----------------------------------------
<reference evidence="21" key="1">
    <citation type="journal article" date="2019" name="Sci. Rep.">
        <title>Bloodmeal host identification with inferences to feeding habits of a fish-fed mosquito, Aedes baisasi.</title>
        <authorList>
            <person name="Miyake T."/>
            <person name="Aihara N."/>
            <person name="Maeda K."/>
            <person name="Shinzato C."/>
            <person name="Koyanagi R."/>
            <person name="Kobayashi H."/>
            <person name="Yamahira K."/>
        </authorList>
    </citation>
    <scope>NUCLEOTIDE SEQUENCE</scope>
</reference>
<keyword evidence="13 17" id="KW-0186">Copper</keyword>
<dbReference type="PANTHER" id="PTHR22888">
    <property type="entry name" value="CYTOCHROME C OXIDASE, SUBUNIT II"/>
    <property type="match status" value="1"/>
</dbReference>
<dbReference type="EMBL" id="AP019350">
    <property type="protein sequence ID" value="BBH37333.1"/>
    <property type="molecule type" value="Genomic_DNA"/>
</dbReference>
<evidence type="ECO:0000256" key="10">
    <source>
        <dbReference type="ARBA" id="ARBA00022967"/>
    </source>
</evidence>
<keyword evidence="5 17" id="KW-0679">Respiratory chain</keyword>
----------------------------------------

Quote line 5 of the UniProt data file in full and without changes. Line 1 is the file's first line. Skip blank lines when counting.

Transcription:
            <person name="Miyake T."/>